It wasn’t always destiny for the couple’s practice to land in Arlington. James and Moreau met in New York, when they were both in school. Then, James joined the Air Force and was stationed at Joint Base Andrews for three years.
While living in Alexandria, the pair realized the region could be a great place for a family practice.
“We just thought it was a fantastic community. We really want to focus on being a family practice,” says James. “We felt like it was just the perfect setting for us to flourish.”
Yes, they acknowledge, it is certainly unique that a dentist and optometrist share a practice.
“It’s definitely atypical,” James says with a chuckle. “But with both of us practicing health care, it’s definitely a good opportunity. It’s synergistic. We’re both practicing on the head which impacts overall health.”
The practice was initially slated to open in March 2020, James says, but was delayed due to the pandemic.
“We were planning this practice for two years,” James says. “So, that was extremely nerve-racking.”
It finally opened last May, right around the time when Virginia allowed dental practices to re-open.
Over the last ten months the business has continued to grow. Overall, combined, James says they’ve treated nearly 1,500 patients.
“We try not to focus on slower days and get too excited about bigger days,” he says. “It’s definitely steady.”
The practice’s goals continue to be to provide personalized service and access to care in a section of Arlington where options can sometimes be limited.
“We saw a little space there for vision and dental that could be really central to that neighborhood and those families,” says James. “Being a part of that and increasing access to care is important to us.”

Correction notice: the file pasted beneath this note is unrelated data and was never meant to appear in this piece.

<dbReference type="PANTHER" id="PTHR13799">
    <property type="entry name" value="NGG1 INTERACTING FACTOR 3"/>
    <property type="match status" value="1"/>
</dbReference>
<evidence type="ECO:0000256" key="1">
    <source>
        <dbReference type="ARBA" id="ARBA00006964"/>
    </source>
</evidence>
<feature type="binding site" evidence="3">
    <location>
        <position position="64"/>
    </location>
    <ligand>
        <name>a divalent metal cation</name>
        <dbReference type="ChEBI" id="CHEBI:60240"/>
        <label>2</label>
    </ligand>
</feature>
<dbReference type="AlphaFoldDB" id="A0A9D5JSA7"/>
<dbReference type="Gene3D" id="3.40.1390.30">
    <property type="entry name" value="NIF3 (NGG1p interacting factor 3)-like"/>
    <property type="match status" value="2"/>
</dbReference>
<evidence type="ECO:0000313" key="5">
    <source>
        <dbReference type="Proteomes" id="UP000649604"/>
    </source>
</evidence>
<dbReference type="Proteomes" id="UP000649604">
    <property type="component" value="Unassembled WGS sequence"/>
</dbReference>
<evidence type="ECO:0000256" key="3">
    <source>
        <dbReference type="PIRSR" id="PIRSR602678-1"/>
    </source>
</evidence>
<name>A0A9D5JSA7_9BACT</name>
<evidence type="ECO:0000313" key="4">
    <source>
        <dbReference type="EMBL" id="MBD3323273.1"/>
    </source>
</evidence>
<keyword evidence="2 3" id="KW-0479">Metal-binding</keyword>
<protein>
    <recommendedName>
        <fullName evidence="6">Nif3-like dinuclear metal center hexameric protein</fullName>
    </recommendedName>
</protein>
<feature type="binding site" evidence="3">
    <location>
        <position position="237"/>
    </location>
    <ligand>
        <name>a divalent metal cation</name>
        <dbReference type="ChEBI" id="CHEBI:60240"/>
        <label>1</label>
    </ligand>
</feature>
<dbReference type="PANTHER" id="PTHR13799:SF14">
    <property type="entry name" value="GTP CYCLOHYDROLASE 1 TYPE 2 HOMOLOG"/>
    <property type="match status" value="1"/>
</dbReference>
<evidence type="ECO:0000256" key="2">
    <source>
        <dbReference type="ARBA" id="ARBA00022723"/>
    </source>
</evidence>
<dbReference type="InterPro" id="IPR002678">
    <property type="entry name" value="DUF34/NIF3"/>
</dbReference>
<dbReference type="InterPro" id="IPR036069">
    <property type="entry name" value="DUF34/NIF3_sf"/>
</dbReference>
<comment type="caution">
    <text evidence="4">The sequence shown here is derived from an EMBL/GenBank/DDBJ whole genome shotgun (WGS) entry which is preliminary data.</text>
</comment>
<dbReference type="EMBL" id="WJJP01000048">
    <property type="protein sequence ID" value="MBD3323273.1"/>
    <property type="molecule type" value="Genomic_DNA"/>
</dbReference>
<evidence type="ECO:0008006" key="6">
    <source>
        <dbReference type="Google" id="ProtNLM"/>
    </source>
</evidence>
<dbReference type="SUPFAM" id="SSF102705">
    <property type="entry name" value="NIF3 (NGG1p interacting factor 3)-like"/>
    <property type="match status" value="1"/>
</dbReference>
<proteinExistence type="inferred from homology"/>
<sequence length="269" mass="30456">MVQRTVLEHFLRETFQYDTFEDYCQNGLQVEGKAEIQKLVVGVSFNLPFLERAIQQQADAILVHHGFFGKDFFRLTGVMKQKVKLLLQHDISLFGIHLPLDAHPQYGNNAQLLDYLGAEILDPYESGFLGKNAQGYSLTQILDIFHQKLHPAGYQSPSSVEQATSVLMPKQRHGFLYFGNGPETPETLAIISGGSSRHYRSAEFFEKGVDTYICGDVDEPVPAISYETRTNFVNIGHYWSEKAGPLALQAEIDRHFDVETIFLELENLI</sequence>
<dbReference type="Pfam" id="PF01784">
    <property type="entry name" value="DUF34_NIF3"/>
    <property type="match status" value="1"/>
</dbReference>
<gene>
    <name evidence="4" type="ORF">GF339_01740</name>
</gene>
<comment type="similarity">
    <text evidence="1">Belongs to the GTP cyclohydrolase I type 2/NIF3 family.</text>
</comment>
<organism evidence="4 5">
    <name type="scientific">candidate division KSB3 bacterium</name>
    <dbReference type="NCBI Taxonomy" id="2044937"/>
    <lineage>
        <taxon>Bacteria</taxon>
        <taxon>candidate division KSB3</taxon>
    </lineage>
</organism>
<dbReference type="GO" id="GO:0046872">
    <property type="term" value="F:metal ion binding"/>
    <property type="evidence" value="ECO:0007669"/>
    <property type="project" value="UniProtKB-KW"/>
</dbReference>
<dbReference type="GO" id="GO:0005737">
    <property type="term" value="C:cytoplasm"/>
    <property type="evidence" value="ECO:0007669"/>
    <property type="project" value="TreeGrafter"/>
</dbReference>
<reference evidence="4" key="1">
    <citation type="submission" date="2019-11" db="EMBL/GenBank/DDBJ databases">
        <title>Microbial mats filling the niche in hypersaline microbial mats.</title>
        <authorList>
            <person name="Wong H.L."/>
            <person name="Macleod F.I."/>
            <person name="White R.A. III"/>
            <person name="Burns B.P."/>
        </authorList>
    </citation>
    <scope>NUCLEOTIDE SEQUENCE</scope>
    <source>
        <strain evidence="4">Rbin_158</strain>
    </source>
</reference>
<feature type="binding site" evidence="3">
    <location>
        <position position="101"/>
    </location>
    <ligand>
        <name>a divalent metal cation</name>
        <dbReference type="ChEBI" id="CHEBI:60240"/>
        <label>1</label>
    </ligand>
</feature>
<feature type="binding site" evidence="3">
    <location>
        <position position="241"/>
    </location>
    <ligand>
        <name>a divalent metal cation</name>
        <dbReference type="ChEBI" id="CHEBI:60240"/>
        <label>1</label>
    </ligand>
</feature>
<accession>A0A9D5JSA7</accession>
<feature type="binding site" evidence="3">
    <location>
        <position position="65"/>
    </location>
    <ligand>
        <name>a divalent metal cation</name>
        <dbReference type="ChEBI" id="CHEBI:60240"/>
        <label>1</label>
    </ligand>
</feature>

Photo courtesy of Eye Smile Optometry & Dental Care
Sponsored by Monday Properties and written by ARLnow, Startup Monday is a weekly column that profiles Arlington-based startups and their founders, plus other local technology happenings. Monday Properties is proudly featuring Shirlington Gateway. Say hello to the new 2800 Shirlington, which recently delivered a brand-new lobby and upgraded fitness center. Experience a prime location and enjoy being steps from Shirlington Village, a large retail hub with a variety of unique restaurants and shopping options. Spec suites with bright open plans and modern finishes are under construction and will deliver soon!
The company, which has its operational headquarters in Courthouse, is focused on a technology that might sound to some like Spider-Man villain origin in the making.
Kerecis uses “fish skin and fatty acids for tissue protection and regeneration.” The fish skin can be used to treat wounds, burns and other tissue damage.
The company’s leadership said in a press release that the technology’s eager adoption in the United States was one of the leading sources of growth over the last year. Though the product might sound fishy, Kerecis said in a press release there’s no risk of viral-disease transfer from Atlantic cod to human.